The Islanders were “almost there” last year. They pushed the Capitals to seven games in the first round, and then hit a Coliseum-sized wall. Remember that final game in Washington, the Isles’ season on the line? Remember how impotent they looked? They had gone as far as their talent could carry them.
(Tavares, by the way, was held without a point in two games against the Caps. You don’t need me to tell you how the Isles fared.)
This year’s team is a carbon copy of last year’s. What reason is there to think a different outcome awaits them? It might not be the Capitals who beat them and it might not be the first round in which they bow out, but make no mistake: The Islanders, as currently constructed, are not winning the Stanley Cup.
Still, they’re not that far off.
The Missing Piece
They’re strong on the blueline, especially with the continued emergence of Calvin de Haan. Between de Haan, Nick Leddy, Travis Hamonic and Johnny Boychuk, the Islanders’ top four defensemen are as good as any in the Eastern Conference. Their goaltending has been terrific all year, and the stalwart play of Thomas Greiss should allow Jaroslav Halak – Jaro!! Jaro!! – to enter the playoffs fresh. And up front, the supporting cast behind Tavares is big and versatile.
But Tavares needs help. Not the kind of help that carries the weight with him, but the kind of help that lifts it up alone. The kind of help that can untether this team to its captain, and, for Pete’s sake, untether its captain to opposing defenders.
Take a look at the recent Stanley Cup champions. They all had a dynamic 1-2 punch in their forward ranks that the Isles are visibly lacking. The Blackhawks (2015, 2013, 2010) had Jonathan Toews and Patrick Kane. The Kings (2014, 2012) had Anze Kopitar and Jeff Carter. The Penguins (2009) had Sidney Crosby and Evgeni Malkin. The Red Wings (2008) had Pavel Datsyuk and Henrik Zetterberg. The Bruins (2011) might be the only exception, but they were a confront-at-your-own-risk bulldozer, a well-oiled, unbreakable machine.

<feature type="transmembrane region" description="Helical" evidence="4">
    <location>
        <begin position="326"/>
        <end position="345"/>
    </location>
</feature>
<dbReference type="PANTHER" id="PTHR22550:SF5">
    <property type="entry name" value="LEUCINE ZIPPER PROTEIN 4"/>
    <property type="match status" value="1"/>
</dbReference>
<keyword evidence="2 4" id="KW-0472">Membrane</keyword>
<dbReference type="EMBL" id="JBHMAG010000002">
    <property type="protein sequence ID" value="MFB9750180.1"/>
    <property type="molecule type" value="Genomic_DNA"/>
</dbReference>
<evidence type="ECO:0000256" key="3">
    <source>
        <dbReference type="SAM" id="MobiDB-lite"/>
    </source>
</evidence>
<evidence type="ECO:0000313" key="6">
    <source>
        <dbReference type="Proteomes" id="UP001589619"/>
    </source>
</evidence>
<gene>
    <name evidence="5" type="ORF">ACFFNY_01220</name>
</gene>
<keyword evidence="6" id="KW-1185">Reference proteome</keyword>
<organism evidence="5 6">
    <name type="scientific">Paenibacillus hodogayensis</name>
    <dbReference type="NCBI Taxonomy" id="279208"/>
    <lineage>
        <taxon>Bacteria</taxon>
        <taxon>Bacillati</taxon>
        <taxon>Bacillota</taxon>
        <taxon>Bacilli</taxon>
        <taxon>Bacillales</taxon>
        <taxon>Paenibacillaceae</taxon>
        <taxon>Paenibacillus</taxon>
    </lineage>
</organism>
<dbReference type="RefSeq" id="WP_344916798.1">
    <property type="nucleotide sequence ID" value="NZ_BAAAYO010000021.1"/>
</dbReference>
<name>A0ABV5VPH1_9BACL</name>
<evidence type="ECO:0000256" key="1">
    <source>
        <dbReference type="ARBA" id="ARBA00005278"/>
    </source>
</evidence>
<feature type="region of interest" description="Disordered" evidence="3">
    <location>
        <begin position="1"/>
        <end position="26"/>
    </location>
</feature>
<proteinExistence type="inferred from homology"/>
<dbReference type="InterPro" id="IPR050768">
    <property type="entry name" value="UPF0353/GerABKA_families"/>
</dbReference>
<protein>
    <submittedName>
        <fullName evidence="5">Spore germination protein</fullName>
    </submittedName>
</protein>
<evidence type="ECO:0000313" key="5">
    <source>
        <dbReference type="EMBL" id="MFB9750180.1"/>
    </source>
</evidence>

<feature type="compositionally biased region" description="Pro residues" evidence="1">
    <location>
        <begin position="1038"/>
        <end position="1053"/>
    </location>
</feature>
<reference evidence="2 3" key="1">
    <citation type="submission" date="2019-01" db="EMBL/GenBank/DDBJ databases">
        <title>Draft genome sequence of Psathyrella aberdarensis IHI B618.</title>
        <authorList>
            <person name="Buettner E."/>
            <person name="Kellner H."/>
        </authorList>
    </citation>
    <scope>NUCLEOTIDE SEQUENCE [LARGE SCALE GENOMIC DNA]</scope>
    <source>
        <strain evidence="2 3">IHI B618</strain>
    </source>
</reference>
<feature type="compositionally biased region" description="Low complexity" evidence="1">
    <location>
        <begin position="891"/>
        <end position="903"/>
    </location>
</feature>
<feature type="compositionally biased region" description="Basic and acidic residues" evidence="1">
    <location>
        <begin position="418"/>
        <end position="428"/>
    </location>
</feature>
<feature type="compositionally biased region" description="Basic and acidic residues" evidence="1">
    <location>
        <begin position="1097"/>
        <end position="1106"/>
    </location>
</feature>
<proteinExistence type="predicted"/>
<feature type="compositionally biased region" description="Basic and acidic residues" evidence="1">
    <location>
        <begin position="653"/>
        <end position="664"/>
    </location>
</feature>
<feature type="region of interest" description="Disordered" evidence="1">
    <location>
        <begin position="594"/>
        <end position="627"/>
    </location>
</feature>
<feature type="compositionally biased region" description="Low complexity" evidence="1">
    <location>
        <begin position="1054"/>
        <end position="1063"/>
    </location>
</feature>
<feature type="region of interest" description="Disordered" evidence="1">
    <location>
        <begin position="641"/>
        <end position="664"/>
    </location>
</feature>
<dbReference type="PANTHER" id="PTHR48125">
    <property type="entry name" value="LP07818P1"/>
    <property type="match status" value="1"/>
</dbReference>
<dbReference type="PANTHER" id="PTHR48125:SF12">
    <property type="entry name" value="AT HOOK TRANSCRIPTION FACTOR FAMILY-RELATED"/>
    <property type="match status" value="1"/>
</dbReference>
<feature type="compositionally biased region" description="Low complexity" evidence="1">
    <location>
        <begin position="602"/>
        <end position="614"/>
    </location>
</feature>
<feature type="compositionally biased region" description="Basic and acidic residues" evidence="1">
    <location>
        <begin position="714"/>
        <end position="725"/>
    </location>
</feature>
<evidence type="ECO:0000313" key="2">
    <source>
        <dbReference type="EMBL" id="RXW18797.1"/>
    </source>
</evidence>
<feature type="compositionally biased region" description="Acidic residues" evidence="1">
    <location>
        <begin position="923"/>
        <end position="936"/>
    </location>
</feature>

The Isles are good, but they are not that. They won’t survive without another individual playmaker and it’s up to Snow to find one. Eric Staal? Taylor Hall? Matt Duchene? Gulp; Steven Stamkos??
We’re not saying it’s easy. Those kind of players don’t grow on trees, and when they’re available they come at a steep price. But the Islanders have assets to move, starting with Hamonic, who has requested a trade, and, yep, Okposo, who the Isles are likely to lose in free agency this summer. A package that begins with those two would be very hard to turn down.
Snow, if he wishes, can stand pat and march into the playoffs with the team he has today. We still haven’t seen the Islanders fully healthy and firing on all cylinders, and it may be that the sum of their parts is more than it was last year.
But that sounds like wishful thinking. It sounds like a reluctance to face the facts. And what a disservice that would be to this Islanders team, bearing down on its target, the holy grail in sight.
They’re not there yet.
But they’re not that far off.
Will Burchfield covers all things ‘New York Islanders’ for thehockeywriters.com. A 2014 graduate of Boston College, he has extensive writing experience both online and in print.